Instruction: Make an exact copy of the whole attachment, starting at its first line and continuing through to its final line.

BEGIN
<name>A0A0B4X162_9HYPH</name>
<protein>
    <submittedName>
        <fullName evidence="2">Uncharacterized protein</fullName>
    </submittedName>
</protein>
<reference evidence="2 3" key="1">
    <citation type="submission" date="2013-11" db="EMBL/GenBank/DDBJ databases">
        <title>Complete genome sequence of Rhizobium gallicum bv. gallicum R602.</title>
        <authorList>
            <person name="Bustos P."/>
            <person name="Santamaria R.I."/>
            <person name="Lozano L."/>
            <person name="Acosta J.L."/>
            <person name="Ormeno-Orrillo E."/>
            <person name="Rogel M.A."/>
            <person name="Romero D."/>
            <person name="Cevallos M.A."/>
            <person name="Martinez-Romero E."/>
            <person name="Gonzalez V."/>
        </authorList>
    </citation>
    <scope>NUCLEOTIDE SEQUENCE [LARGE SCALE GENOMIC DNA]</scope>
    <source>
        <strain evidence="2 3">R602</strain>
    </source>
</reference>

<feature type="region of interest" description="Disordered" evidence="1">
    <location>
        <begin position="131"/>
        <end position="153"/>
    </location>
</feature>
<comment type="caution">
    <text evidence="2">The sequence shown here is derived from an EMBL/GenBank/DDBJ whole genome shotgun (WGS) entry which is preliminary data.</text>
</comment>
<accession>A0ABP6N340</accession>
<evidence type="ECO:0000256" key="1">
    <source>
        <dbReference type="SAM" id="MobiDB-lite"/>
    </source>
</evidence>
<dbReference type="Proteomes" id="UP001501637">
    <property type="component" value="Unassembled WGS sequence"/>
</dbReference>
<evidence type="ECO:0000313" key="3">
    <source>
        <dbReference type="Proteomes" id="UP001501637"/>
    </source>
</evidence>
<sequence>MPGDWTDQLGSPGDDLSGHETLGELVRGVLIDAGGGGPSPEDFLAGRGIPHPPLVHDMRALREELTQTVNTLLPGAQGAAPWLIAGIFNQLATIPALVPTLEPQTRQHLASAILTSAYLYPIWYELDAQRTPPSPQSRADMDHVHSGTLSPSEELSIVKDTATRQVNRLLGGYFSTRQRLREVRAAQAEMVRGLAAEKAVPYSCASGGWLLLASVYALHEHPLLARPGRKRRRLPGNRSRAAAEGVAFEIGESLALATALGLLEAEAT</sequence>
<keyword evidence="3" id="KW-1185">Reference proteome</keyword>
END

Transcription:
<name>A0A0B4X162_9HYPH</name>
<protein>
    <submittedName>
        <fullName evidence="2">Uncharacterized protein</fullName>
    </submittedName>
</protein>
<reference evidence="2 3" key="1">
    <citation type="submission" date="2013-11" db="EMBL/GenBank/DDBJ databases">
        <title>Complete genome sequence of Rhizobium gallicum bv. gallicum R602.</title>
        <authorList>
            <person name="Bustos P."/>
            <person name="Santamaria R.I."/>
            <person name="Lozano L."/>
            <person name="Acosta J.L."/>
            <person name="Ormeno-Orrillo E."/>
            <person name="Rogel M.A."/>
            <person name="Romero D."/>
            <person name="Cevallos M.A."/>
            <person name="Martinez-Romero E."/>
            <person name="Gonzalez V."/>
        </authorList>
    </citation>
    <scope>NUCLEOTIDE SEQUENCE [LARGE SCALE GENOMIC DNA]</scope>
    <source>
        <strain evidence="2 3">R602</strain>
    </source>
</reference>

<feature type="region of interest" description="Disordered" evidence="1">
    <location>
        <begin position="131"/>
        <end position="153"/>
    </location>
</feature>
<comment type="caution">
    <text evidence="2">The sequence shown here is derived from an EMBL/GenBank/DDBJ whole genome shotgun (WGS) entry which is preliminary data.</text>
</comment>
<accession>A0ABP6N340</accession>
<evidence type="ECO:0000256" key="1">
    <source>
        <dbReference type="SAM" id="MobiDB-lite"/>
    </source>
</evidence>
<dbReference type="Proteomes" id="UP001501637">
    <property type="component" value="Unassembled WGS sequence"/>
</dbReference>
<evidence type="ECO:0000313" key="3">
    <source>
        <dbReference type="Proteomes" id="UP001501637"/>
    </source>
</evidence>
<sequence>MPGDWTDQLGSPGDDLSGHETLGELVRGVLIDAGGGGPSPEDFLAGRGIPHPPLVHDMRALREELTQTVNTLLPGAQGAAPWLIAGIFNQLATIPALVPTLEPQTRQHLASAILTSAYLYPIWYELDAQRTPPSPQSRADMDHVHSGTLSPSEELSIVKDTATRQVNRLLGGYFSTRQRLREVRAAQAEMVRGLAAEKAVPYSCASGGWLLLASVYALHEHPLLARPGRKRRRLPGNRSRAAAEGVAFEIGESLALATALGLLEAEAT</sequence>
<keyword evidence="3" id="KW-1185">Reference proteome</keyword>